| ORIGINAL ARTICLE
|Year : 2011 | Volume
| Issue : 3 | Page : 197--201
Attitudes toward euthanasia among doctors in a tertiary care hospital in South India: A cross sectional study
Sneha Kamath, Priya Bhate, Ginu Mathew, Srijith Sashidharan, Anjali B Daniel
Department of Community Medicine, Kasturba Medical College, Manipal University, Manipal, India
Context: Advances in expertise and equipment have enabled the medical profession to exercise more control over the processes of life and death, creating a number of moral and ethical dilemmas. People may live for extended periods with chronic painful or debilitating conditions that may be incurable.
Aim: This study attempts to study the attitudes of doctors toward euthanasia and the possible factors responsible for these attitudes.
Settings and Design: A cross-sectional survey of 213 doctors working at a tertiary care hospital was conducted to determine their attitudes toward euthanasia.
Materials and Methods: A self-administered questionnaire was used to assess attitudes and personal perceptions about euthanasia.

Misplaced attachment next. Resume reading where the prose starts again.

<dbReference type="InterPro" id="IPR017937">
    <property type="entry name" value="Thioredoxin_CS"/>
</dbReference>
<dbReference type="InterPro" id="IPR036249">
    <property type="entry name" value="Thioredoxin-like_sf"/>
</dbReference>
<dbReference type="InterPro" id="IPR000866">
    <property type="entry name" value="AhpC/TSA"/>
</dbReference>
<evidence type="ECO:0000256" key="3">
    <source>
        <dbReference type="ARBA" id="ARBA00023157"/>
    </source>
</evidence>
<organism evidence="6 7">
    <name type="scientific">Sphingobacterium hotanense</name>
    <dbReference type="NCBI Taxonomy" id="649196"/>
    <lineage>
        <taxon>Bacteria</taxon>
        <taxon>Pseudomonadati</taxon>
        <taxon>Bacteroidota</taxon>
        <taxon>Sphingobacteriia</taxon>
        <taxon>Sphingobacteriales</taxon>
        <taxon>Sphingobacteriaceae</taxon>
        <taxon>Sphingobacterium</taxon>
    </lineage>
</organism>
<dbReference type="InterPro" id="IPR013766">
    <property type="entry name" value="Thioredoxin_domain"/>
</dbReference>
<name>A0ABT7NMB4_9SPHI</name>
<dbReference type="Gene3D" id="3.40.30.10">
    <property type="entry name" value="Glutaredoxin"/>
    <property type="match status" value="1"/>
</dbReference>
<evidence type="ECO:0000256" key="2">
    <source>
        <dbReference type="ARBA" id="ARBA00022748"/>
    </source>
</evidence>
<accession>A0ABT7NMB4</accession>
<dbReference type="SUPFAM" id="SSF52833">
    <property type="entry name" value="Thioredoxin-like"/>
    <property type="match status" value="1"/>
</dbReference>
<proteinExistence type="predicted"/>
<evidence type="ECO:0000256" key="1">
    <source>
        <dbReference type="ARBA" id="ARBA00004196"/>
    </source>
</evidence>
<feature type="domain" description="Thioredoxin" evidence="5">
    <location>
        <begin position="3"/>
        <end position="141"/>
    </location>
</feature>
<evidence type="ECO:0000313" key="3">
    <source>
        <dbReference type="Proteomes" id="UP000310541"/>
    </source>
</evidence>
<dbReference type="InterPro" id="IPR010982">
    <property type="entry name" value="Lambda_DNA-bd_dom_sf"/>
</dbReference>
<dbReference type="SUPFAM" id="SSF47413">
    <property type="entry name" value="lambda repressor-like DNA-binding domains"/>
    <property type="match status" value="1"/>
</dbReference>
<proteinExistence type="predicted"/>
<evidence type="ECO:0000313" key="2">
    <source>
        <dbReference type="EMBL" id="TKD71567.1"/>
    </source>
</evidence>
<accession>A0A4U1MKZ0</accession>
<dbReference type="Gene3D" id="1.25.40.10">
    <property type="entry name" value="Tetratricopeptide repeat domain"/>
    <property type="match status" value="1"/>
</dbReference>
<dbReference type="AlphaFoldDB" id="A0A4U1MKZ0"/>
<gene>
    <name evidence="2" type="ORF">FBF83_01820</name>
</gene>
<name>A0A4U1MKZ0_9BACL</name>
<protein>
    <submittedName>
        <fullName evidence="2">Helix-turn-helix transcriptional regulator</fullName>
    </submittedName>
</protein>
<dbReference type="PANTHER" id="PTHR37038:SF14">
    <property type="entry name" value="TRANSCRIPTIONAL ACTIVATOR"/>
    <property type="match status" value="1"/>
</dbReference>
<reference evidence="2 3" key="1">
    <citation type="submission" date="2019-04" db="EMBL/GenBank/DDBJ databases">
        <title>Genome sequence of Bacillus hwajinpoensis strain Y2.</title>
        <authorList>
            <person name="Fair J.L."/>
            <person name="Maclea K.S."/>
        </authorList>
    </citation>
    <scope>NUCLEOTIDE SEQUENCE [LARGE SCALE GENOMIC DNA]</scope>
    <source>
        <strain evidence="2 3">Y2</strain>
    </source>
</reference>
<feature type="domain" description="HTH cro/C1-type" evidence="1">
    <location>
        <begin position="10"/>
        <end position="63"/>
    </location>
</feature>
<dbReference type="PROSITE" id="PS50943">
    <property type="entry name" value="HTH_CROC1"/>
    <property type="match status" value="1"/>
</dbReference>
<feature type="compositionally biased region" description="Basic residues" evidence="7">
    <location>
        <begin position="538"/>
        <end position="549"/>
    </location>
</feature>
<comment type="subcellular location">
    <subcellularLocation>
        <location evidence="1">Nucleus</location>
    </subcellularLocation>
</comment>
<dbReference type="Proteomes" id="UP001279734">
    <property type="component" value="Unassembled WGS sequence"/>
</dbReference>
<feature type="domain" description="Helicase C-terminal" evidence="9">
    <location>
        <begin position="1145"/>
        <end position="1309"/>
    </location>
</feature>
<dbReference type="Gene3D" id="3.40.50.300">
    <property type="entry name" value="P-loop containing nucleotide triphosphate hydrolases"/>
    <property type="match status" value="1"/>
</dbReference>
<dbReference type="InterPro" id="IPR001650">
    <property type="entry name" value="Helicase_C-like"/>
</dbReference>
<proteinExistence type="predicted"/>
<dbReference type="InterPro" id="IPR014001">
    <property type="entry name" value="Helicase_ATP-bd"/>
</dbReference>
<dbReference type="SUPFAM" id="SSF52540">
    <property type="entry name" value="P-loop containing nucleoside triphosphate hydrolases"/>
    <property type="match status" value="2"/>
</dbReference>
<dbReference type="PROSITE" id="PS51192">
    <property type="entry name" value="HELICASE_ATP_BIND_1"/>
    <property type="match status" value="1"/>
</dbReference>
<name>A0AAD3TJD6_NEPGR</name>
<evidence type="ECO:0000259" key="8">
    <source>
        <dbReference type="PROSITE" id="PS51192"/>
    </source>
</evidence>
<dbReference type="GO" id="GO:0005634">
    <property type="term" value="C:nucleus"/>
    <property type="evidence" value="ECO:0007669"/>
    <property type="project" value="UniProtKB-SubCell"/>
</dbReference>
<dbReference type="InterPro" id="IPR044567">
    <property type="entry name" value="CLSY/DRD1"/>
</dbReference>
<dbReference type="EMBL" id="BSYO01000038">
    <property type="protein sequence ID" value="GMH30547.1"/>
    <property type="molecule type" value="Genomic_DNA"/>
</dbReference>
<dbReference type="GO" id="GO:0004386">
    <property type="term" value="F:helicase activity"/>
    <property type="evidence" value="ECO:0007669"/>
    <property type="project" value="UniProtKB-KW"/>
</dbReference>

Statistical Analysis Used: The Chi square test was used to assess factors influencing attitudes toward euthanasia.
Results: A majority of the respondents (69.3%) supported the concept of euthanasia. Relief from unbearable pain and suffering was the most commonly (80.3%) cited reason for being willing to consider the option of euthanasia. Majority of those who were against euthanasia (66.2%) felt that the freedom to perform euthanasia could easily be misused. Disapproval of euthanasia was associated with religious affiliation (P<0.001) and speciality (P<0.001).
Conclusions: A majority of the doctors in this study supported euthanasia for the relief of unbearable pain and suffering. Religion and speciality appear to be significant in determining attitudes toward euthanasia.
Anjali B Daniel
Department of Community Medicine, Kasturba Medical College, Manipal University, Manipal
Source of Support: None, Conflict of Interest: None
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